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Attorney General Ellison moves to recover $58M in Big Tobacco underpayments under Minnesota's historic tobacco settlement

Alleges Philip Morris misrepresented settlement requirements to payment administrator; moves to recover underpayments, interest, and civil penalties, and prevent future underpayments

July 3 2024 (SAINT PAUL) – Attorney General Ellison has filed a motion to enforce Minnesota’s historic 1998 settlement agreement with tobacco manufacturers, alleging that the manufacturers have underpaid Minnesota in their annual settlement payments since 2019. The motion asks the Court to order the manufacturers to pay more than $58 million in underpayments, interest on the underpayments, civil penalties, and to prevent the tobacco manufacturers from underpaying in future years.

After a months-long trial in 1998, Minnesota reached a settlement with the largest tobacco manufacturers that restricted the manufacturers’ marketing of tobacco products and required annual payments to Minnesota. The payments to Minnesota are based, in part, on the size of the manufacturers’ after-tax profits in a given year. The motion Attorney General Ellison filed alleges that after the federal corporate tax rate changed in 2018, Philip Morris misrepresented the content of the Minnesota settlement to the third-party payment administrator, PricewaterhouseCoopers, in a way that incorrectly reduced the manufacturers’ payments to Minnesota by nearly $10 million per year.

“After lying to the American people about the dangers of their products, it is unfortunately not surprising that the largest tobacco manufacturers have also tried to avoid the commitments they made when settling with Minnesota,” said Attorney General Ellison. “It is particularly galling that, after these tobacco companies received a massive tax cut from President Trump, they turned around and used that windfall to justify underpaying the people of Minnesota. The motion I filed seeks to hold Big Tobacco accountable for the settlement payments they agreed to make by recovering millions of dollars the state was underpaid and forcing the manufacturers to make full annual payments in the future. Tobacco companies have demonstrated how little their commitments are worth, but as the lawyer for the people of Minnesota, I will do everything in my power to hold them to their word.”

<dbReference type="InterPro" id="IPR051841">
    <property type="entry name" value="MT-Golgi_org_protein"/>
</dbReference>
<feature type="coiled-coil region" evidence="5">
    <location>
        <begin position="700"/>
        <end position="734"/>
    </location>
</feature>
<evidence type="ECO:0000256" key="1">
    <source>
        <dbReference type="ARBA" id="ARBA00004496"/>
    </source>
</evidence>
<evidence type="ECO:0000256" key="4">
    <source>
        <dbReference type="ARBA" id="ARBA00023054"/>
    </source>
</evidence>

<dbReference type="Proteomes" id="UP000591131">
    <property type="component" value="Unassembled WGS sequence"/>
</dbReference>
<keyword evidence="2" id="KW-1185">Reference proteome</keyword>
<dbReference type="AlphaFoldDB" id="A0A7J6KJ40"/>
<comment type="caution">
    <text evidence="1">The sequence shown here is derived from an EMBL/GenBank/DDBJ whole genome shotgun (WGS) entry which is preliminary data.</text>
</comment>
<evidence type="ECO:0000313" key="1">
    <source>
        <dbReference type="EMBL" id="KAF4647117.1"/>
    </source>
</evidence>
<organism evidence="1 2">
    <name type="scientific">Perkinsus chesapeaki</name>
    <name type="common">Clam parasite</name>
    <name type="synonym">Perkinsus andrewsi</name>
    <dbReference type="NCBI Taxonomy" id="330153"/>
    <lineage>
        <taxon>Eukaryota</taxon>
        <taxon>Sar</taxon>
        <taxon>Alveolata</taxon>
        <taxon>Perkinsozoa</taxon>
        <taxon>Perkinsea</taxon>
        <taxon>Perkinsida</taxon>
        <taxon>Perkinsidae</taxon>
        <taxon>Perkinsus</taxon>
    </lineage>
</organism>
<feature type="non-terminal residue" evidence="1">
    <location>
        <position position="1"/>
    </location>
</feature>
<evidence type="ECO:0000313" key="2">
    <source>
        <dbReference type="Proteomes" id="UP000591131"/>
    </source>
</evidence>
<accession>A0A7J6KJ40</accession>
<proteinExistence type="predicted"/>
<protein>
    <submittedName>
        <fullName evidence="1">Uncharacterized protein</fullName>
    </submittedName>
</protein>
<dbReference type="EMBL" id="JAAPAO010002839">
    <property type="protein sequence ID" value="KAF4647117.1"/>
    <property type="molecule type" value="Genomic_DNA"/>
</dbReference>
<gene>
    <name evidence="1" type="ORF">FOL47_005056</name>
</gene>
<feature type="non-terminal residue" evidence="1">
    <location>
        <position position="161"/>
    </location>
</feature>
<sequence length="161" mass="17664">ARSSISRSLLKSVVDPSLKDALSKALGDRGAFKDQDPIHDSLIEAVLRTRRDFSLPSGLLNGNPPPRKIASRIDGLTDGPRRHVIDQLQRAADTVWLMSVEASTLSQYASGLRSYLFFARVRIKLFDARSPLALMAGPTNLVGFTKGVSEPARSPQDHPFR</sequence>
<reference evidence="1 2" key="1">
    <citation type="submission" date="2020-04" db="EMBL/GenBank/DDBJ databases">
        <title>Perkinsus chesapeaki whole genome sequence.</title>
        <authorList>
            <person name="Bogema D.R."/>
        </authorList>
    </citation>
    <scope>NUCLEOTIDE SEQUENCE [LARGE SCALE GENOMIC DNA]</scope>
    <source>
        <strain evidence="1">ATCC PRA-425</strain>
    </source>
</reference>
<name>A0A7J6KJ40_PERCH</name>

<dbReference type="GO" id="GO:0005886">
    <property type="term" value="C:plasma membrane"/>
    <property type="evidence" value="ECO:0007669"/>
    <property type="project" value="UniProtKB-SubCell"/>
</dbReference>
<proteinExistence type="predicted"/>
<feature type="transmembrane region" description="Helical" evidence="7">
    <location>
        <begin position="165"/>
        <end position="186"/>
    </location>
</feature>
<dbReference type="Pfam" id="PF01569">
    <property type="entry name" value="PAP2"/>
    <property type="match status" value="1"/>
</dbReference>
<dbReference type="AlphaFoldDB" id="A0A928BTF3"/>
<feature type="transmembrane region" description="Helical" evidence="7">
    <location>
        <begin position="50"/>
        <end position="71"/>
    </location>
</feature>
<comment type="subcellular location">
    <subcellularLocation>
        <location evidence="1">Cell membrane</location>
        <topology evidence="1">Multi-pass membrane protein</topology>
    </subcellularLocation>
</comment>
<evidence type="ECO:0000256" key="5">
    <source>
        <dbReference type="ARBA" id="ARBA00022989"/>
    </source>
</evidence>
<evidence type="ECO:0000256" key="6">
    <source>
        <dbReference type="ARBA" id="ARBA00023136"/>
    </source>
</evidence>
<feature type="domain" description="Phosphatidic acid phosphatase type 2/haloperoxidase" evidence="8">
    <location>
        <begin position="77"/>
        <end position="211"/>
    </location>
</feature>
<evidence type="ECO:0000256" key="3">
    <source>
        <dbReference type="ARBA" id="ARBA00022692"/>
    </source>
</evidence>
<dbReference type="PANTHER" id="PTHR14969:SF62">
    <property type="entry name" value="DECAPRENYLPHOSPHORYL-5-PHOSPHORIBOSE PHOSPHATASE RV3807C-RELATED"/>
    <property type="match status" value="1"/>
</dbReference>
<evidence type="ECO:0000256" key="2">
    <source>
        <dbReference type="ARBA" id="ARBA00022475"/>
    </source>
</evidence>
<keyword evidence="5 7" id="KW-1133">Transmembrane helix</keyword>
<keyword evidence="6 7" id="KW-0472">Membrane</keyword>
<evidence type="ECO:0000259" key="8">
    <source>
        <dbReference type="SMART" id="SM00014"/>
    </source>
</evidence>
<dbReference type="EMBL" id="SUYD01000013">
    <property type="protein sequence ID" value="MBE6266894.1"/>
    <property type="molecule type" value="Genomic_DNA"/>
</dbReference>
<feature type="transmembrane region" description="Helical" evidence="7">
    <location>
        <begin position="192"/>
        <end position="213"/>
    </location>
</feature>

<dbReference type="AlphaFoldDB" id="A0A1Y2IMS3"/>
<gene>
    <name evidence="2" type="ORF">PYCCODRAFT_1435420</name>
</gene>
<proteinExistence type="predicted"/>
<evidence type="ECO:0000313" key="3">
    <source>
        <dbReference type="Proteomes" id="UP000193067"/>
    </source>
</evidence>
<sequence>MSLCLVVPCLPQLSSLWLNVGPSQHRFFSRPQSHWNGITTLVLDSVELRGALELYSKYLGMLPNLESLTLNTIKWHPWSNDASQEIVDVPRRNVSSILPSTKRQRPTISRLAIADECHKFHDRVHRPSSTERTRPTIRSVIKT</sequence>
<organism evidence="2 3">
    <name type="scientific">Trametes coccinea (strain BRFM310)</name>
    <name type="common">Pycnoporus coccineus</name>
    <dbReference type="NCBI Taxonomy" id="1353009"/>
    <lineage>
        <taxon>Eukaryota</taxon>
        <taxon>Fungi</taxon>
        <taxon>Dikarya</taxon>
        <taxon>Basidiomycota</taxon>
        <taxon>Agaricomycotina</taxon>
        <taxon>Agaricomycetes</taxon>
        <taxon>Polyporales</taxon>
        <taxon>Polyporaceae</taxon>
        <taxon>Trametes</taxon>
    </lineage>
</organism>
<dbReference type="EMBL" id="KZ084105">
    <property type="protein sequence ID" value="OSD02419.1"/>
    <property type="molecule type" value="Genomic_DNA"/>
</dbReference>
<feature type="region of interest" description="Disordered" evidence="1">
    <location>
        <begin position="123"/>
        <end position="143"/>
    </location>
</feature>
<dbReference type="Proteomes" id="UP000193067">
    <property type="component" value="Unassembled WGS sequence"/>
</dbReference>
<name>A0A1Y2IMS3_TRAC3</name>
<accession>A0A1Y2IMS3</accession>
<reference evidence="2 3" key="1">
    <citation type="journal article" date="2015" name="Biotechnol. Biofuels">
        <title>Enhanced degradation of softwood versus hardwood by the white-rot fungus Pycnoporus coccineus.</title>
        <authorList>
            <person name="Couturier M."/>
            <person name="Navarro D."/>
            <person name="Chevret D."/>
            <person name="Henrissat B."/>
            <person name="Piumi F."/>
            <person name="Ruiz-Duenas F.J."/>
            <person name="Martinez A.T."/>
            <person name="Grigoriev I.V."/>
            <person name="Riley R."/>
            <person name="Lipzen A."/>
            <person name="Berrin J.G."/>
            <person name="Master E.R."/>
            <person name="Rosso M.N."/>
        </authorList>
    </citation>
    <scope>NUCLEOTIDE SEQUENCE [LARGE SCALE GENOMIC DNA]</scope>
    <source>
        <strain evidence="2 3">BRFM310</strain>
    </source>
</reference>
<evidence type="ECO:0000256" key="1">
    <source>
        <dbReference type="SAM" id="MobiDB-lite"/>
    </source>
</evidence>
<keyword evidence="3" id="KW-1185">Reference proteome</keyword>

The dispute over payment amounts arises from a settlement provision that increases the size of the manufacturers’ annual payments if their current after-tax profits are greater than they were in 1997. The manufacturers have argued that they get to re-calculate their 1997 profits by applying modern corporate tax rates for this comparison, despite the fact that the Minnesota settlement explicitly calls for the use of 1997 tax rates when calculating 1997 after-tax profits. Because President Trump and Congress lowered corporate tax rates from 35% to 21% in 2018, using the new, lower tax rate to calculate 1997 profits resulted in the manufacturers underpaying Minnesota by close to $10 million per year.

Tobacco manufacturers have faced challenges over similar underpayments in Mississippi and Texas, where courts have determined that the underpayments were improper and ordered reimbursement to the states.

The state settlements with the tobacco industry are widely recognized as landmark public health achievements. Since 1998, overall cigarette use has declined by more than 50% and cigarette use among high school students dropped from over 35% in 1997 to 1.9% in 2023.


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